In Tennessee Fabricating Co., this court specifically rejected a literal application of section 19 stating that "it is not necessary that the owner's true name be used at all so long as a name with which it is identified is used and no innocent persons are misled." 421 F.2d at 283. Similarly, the Seventh Circuit has excused the use of a subsidiary's name when the parent corporation was the actual copyright proprietor and "the interests of the two corporations were precisely the same...." 313 F.2d at 147. Finally, the Second Circuit in Goodis, after noting the liberalizing nature of the then proposed new copyright law, held that "where a magazine has purchased the right of first publication under circumstances which show that the author has no intention to donate his work to the public, copyright notice in the magazine's name is sufficient to obtain a valid copyright on behalf of the beneficial owner, the author or proprietor." 425 F.2d at 399.
Extending the principles recognized in these cases, and in view of section 406(a) of the 1976 Copyright Act, we hold that under the facts of the case at bar Pickwick's designation in the copyright notice of itself as copyright proprietor did not render the notice inadequate to protect Fantastic's copyright ownership i. e. the defect did not result in the breach of an implied condition of adequate notice. The claim of copyright placed on Fantastic's material, although defective, clearly notified the public of the existence of a claim of copyright. Further, the record demonstrates that while the relationship between Pickwick and Fantastic is technically merely that of a licensor and licensee, the practical association between the parties renders de minimus any possibility that third parties will be misled. Pickwick is not claiming a copyright interest in the material covered by the licensing agreement, and is clearly aware of Fantastic's copyright proprietorship. Fantastic has been unable to show any instance where someone has been misled into licensing Fantastic's material from Pickwick. In fact, the record reveals that all the inquiries made to Pickwick concerning the material have been referred to Fantastic. Finally, Pickwick has agreed to make additional efforts to prevent any future confusion, including correcting the defective notice on any phonorecordings still in its inventory.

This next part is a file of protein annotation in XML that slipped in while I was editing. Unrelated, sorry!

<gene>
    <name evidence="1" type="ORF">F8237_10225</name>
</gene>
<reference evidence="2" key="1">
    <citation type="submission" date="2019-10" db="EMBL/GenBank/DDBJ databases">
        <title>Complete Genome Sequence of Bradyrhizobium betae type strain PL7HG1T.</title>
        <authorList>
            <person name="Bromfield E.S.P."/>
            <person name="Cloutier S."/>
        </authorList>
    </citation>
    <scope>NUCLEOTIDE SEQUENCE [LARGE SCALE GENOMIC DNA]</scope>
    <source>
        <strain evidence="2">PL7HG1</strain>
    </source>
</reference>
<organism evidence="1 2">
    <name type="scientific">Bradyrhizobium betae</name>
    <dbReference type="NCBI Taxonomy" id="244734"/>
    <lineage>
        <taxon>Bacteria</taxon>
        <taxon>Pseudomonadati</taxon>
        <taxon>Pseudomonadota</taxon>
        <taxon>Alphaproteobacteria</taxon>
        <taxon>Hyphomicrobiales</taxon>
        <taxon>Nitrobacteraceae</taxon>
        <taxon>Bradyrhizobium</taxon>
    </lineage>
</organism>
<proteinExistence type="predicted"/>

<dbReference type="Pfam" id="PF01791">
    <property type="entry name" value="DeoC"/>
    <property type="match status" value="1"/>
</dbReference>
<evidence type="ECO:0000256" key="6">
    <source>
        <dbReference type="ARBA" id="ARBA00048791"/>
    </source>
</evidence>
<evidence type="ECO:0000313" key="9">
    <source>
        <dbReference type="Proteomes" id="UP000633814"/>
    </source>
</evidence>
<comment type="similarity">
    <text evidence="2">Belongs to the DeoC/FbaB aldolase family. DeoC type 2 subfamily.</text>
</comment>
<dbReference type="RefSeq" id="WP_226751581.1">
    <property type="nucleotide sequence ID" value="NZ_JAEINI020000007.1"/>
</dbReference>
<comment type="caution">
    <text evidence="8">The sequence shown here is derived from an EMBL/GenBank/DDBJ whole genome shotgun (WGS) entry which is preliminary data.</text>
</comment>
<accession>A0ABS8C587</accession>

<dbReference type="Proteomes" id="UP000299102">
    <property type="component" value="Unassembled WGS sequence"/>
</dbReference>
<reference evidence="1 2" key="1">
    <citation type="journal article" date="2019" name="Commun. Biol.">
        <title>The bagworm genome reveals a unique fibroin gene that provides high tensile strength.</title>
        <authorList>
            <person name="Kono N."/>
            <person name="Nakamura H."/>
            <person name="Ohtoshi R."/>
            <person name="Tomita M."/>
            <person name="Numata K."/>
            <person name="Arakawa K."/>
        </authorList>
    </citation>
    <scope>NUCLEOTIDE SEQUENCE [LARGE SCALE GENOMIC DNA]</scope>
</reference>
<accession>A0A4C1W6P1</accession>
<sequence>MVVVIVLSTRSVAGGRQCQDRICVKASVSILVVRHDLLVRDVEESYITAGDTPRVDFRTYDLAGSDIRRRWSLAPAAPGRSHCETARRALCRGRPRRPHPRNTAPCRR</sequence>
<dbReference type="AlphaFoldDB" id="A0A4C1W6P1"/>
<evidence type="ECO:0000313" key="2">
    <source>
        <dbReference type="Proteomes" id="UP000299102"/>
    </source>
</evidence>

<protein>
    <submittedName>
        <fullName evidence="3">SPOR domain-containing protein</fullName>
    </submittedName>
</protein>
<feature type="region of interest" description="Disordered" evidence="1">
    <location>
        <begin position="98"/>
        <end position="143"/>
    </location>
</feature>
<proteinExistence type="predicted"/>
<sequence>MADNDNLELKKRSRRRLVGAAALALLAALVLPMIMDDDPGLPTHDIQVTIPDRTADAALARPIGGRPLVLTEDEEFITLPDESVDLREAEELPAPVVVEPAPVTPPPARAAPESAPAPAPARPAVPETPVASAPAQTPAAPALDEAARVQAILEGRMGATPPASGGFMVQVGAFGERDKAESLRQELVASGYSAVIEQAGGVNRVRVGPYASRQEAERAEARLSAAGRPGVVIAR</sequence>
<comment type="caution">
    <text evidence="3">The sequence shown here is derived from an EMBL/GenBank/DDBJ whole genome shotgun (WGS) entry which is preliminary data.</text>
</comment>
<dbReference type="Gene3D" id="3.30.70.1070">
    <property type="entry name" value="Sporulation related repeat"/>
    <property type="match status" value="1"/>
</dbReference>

In accordance with the foregoing discussion, we affirm the district court's dismissal of Counts I and III in the instant action.
Former Fifth Circuit case, Section 9(1) of Public Law 96-452 October 14, 1980